Book excerpt: One Farm Kid’s Memory of his John Deere Model G
(Page 2 of 4)
The owner finally was satisfied with the effect his novel idea had on the crowd and climbed back on, timing his grasp of the seat rail with the tractor turn. Once on the seat, he pushed the clutch to stop its motion, unlocked the brake, and straightened the steering. Then he put it back into gear to let the tractor claw its way out of the fresh hole, and finally turned off the engine.
The crowd dissolved as quickly as it had appeared. He sat on his tractor, alone on a metal island and watched the sea of human curiosity wash back with the tide into the fair carnival. He seemed pleased as he got off and walked over to us. He obviously knew my dad because he called over using his name, “Hi, Howard.”
They talked but nothing more was said about his tractor although my father was grinning. Finally, bursting with impatience I blurted out, “How did you do that?”
He looked down at me through his thick glasses filmed with the dust churned up by the tractor tires. He just smiled and appeared to cast a wink of his eye towards my father before turning back to me saying, “Well, I just gave it a little thump with my knuckles and it did the rest. It’s all in the thumpin’.” And he snapped his wrist with the outstretched knuckles of his index and middle fingers into the air, imitating how he cast a magic spell over his John Deere. That seemed fair, but when I tried it on our G later at home nothing happened. All I had to show for it was a pair of bruised and skinned knuckles, and a tractor that didn’t move.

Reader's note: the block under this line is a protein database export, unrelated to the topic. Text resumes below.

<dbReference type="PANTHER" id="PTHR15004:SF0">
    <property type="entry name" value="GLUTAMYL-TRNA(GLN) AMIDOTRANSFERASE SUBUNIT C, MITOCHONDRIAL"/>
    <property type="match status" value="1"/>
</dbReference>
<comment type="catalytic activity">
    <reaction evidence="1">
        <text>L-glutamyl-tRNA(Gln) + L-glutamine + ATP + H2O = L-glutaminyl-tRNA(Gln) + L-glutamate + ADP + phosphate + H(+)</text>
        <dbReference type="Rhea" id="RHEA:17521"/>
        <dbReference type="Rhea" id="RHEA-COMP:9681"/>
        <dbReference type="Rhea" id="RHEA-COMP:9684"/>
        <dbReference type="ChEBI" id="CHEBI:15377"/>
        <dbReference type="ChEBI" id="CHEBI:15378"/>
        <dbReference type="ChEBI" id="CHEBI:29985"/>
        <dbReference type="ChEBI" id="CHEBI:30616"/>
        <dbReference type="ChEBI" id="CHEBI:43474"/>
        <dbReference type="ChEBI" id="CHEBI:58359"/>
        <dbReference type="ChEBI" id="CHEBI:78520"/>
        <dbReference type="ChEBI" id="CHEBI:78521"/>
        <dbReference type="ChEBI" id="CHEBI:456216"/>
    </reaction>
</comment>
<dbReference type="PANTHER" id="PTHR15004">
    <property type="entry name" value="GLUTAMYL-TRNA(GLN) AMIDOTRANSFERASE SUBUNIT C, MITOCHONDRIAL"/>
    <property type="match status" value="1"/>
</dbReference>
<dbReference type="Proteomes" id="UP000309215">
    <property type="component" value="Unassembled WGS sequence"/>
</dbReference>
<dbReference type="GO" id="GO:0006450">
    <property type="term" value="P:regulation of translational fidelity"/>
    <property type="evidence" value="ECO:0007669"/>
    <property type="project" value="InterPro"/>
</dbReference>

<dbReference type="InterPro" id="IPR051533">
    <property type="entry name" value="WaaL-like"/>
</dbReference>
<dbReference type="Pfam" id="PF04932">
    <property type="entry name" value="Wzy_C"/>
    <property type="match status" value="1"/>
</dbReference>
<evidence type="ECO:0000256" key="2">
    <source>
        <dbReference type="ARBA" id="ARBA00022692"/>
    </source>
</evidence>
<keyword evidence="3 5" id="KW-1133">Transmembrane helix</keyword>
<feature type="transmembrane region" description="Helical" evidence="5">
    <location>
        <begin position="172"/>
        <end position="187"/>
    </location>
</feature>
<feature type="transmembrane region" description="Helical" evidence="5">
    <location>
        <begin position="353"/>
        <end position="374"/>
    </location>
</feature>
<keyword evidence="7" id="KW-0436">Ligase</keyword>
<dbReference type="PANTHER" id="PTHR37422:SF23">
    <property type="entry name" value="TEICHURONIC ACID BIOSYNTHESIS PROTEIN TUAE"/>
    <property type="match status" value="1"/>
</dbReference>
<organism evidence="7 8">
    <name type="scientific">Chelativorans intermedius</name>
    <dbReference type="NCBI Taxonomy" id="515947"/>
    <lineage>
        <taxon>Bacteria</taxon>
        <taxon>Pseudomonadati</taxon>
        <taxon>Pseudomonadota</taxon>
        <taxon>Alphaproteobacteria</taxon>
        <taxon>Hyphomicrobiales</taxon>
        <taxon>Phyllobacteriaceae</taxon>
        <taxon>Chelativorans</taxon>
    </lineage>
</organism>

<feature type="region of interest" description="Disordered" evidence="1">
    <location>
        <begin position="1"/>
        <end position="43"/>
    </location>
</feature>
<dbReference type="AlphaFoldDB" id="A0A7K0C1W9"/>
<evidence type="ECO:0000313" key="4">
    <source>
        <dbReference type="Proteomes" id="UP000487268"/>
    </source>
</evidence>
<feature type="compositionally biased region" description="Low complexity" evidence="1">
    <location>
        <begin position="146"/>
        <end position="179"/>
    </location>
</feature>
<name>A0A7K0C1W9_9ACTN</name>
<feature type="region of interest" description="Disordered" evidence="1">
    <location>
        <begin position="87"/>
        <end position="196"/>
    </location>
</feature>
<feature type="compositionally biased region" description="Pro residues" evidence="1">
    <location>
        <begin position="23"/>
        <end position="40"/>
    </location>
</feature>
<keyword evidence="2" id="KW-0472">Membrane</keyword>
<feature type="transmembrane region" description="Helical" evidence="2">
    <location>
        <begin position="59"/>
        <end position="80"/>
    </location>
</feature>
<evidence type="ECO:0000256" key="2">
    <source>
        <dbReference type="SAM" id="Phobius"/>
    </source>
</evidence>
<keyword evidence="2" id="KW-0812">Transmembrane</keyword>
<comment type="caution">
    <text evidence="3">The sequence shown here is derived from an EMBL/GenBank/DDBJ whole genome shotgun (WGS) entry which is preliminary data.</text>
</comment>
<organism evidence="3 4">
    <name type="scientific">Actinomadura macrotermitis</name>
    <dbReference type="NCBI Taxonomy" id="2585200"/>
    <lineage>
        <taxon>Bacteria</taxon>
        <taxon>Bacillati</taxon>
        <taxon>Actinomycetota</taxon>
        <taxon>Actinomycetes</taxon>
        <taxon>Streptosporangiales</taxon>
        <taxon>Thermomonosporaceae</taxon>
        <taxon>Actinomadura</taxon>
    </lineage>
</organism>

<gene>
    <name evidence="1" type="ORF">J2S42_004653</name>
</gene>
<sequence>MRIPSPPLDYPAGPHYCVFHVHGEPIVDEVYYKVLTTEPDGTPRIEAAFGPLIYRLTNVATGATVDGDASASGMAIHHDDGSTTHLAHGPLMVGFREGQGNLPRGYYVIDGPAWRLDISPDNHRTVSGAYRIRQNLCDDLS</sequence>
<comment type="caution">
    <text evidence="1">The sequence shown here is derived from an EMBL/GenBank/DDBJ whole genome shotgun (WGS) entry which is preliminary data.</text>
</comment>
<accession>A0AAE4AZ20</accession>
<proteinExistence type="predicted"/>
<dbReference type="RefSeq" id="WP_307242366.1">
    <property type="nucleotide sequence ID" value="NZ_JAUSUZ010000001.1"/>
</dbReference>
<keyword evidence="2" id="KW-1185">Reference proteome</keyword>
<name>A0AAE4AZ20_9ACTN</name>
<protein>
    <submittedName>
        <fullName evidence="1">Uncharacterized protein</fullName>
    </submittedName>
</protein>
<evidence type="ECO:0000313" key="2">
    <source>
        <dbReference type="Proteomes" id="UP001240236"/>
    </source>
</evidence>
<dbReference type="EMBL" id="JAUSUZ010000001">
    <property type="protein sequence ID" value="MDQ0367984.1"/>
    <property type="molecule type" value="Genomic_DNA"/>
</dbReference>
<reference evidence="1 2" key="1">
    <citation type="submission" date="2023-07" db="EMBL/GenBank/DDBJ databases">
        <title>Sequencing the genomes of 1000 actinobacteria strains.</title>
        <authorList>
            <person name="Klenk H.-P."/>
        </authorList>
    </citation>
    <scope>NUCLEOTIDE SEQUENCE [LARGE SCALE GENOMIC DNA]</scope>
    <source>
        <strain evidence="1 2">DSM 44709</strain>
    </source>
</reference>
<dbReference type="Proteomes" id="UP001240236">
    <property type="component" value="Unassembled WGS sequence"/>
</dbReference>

The G signaled a change in the history of our farm. By the late 1940s, my dad had bought it to replace the registered Belgian workhorses that had powered the farm. It got the brunt of our farm work – plowing, planting, disking and chopping; even silo filling. Its clutch was engaged by pushing forward a long steel lever topped with a gripping knob and located on the right side of the steering wheel rather than by a foot pedal found in later models. The shift lever for reverse and the four forward gears was positioned within an iron shell on the foot platform and was maneuvered around the five slots that resembled the teeth of a carved pumpkin. When the clutch lever was pushed forward, it set the tractor in the desired direction. The throttle was located just above the clutch and confusing the two could create an alarming and dangerous situation for the driver as it was known to jump from any sudden and unexpected acceleration.
The G powered the silage blower, which was belt-driven off the pulley located on the right side of the tractor frame, just ahead of the rear wheel. Silo filling would test its full power capacity. Wood blocks were placed in front of the rear wheels because the torque created by the belt pulling against the spinning blower paddles loaded with silage increased the effect of pulling the brake-locked tractor forward. It was a massive tug-of-war between two groaning, stationary machines with only the straining, spinning belt between them.